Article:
Ugh, you just don’t get it.
Even in the wake of the most horrifying scandal in the history of college football you’re missing the big picture.
Let’s start with the most important part of this – the victims. Anyone and everyone in their right mind knows what allegedly took place by Jerry Sandusky and the truly inept follow-through by the administration in this whole ordeal was (and still is) awful. Use whatever adjective you like: appalling, horrific, distressing – there is no shortage. Media types everywhere are trying to one-up each other on how truly outraged one can sound over it. And they’re right – it’s all of those words and more – and each one of those victims and their families deserve nothing but our utmost support, our prayers and, yes, justice – however it may come.
What the victims deserved was to not be victims in the first place. If someone had stepped in years ago, the number of victims would be far less.
We feel the same way as you all do – we feel sick when we think of the actions. We cringe when we read the Grand Jury Report. Our anger probably goes a lot deeper than yours, to be honest, and I’ll explain why in a minute.
No, not all Penn State students and alumni feel like you do, as evidenced by the miscreants who tipped the news truck, threw rocks, and demanded that JoPa be returned to his job. Not to mention the proud fans who physically and verbally assaulted this Penn State alum who protested outside of Beaver Stadium.
Let’s also not forget this – this is not about football. We are not just trying to “protect a football coach”. When people criticize us for calling it a sad day because Paterno was fired, we don’t mean because we’re going to miss his fantastic football strategies. We’re going to miss the man who did so much good for the university and, ultimately, for us – because Penn State doesn’t become Penn State without him. It’s also a sad day because his firing serves as just another reminder of how awful this situation is and how much of a widespread impact Sandusky’s alleged actions have (and, for the record, even having to type “alleged” is annoying regarding Sandusky).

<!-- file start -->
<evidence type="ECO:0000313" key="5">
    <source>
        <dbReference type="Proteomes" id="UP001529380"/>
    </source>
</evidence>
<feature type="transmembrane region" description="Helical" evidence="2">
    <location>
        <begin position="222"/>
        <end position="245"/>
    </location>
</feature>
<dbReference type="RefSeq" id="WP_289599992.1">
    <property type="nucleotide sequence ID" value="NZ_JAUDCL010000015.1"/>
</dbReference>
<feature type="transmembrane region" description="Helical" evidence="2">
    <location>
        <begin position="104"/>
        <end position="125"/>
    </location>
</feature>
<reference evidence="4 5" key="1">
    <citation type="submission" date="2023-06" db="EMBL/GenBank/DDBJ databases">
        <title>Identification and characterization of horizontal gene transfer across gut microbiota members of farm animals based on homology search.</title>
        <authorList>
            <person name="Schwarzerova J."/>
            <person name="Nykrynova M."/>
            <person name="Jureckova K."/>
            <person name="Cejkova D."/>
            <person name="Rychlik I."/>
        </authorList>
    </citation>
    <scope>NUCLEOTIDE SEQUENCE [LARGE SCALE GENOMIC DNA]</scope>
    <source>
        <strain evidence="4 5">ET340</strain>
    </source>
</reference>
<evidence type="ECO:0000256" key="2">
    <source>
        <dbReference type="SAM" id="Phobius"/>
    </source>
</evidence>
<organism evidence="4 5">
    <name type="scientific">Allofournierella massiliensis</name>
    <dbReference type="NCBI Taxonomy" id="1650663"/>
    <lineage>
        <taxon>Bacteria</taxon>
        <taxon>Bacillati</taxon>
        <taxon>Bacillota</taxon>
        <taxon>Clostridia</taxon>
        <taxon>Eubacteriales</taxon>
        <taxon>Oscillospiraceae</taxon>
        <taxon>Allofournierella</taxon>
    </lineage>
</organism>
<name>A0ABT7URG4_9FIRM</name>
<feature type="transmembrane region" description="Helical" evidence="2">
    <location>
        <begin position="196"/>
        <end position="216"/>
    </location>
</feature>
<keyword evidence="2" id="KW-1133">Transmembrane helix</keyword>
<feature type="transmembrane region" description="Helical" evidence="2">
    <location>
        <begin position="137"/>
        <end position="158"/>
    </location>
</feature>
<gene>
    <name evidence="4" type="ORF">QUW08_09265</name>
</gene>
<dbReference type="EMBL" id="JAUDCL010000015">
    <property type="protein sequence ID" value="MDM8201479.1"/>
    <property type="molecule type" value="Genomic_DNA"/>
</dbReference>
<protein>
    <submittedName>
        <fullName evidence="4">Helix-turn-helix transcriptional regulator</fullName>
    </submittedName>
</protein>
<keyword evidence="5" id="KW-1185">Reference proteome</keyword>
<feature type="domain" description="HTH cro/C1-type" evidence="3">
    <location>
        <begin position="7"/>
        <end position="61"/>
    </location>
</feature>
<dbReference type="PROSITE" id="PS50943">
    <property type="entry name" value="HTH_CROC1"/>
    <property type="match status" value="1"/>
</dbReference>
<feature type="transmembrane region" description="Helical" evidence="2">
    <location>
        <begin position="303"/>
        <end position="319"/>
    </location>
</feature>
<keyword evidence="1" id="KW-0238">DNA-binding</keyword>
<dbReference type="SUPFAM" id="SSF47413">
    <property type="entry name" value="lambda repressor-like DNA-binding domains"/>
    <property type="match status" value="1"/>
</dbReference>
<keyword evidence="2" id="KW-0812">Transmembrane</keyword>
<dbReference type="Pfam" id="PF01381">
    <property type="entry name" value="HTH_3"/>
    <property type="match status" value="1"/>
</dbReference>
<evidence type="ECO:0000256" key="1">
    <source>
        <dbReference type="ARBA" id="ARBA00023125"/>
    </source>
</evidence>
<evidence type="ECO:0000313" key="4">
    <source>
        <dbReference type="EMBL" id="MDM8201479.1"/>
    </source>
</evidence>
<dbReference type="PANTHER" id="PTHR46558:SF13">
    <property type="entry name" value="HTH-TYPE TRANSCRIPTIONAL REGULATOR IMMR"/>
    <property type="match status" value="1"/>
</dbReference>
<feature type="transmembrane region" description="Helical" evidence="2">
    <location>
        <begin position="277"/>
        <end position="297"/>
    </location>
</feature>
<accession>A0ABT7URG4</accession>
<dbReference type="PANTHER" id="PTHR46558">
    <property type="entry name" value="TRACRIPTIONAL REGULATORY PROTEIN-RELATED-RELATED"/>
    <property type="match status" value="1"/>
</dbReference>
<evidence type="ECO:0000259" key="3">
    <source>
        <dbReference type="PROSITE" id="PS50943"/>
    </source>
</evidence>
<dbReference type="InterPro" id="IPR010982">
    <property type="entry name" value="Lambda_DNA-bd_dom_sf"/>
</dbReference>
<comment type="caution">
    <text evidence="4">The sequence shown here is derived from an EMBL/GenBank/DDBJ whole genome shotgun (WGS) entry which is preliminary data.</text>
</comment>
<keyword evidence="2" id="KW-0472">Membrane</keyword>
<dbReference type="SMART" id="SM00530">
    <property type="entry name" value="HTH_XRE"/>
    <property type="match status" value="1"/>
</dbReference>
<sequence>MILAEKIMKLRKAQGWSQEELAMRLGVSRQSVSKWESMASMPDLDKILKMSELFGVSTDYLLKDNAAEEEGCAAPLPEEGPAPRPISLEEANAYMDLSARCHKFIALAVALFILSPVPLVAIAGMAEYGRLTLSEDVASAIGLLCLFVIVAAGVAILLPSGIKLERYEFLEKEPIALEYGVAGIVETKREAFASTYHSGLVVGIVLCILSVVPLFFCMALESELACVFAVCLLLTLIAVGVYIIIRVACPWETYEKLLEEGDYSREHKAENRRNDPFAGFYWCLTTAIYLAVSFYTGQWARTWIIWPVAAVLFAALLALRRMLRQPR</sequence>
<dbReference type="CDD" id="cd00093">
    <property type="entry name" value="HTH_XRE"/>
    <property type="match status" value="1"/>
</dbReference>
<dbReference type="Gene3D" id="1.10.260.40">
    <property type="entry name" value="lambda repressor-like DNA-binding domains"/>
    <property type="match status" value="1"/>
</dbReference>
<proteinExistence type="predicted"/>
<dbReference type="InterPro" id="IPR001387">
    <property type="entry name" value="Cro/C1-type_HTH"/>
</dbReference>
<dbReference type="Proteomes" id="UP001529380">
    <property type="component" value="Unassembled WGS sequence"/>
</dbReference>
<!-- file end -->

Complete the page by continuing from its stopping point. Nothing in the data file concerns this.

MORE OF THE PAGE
What’s sad is that Paterno sat idle for nearly a decade allowing a predator to have access to the Penn State football program. Sandusky used these perks to lure his alleged victims in and used the locker room as a den for his activities.
Paterno’s legacy is, and will forever be, tarnished. But we, as a Penn State family, can’t simply toss aside all of the amazing things he did. He donated millions, was a fierce advocate for putting academics on the same level as, if not higher than, athletics (in times when few other programs ever did) and was a man many saw as a role model – and sought to be a better person because of him.Yes, his departure was inevitable, but that doesn’t mean we can’t be sad that the man’s most disappointing inaction will now take him and all of his amazing efforts. No, we won’t rename the library he almost single-handedly funded. No, we won’t act like he didn’t stand for something amazing all those years to us, because it did lead us to be better people, regardless of how the story ended.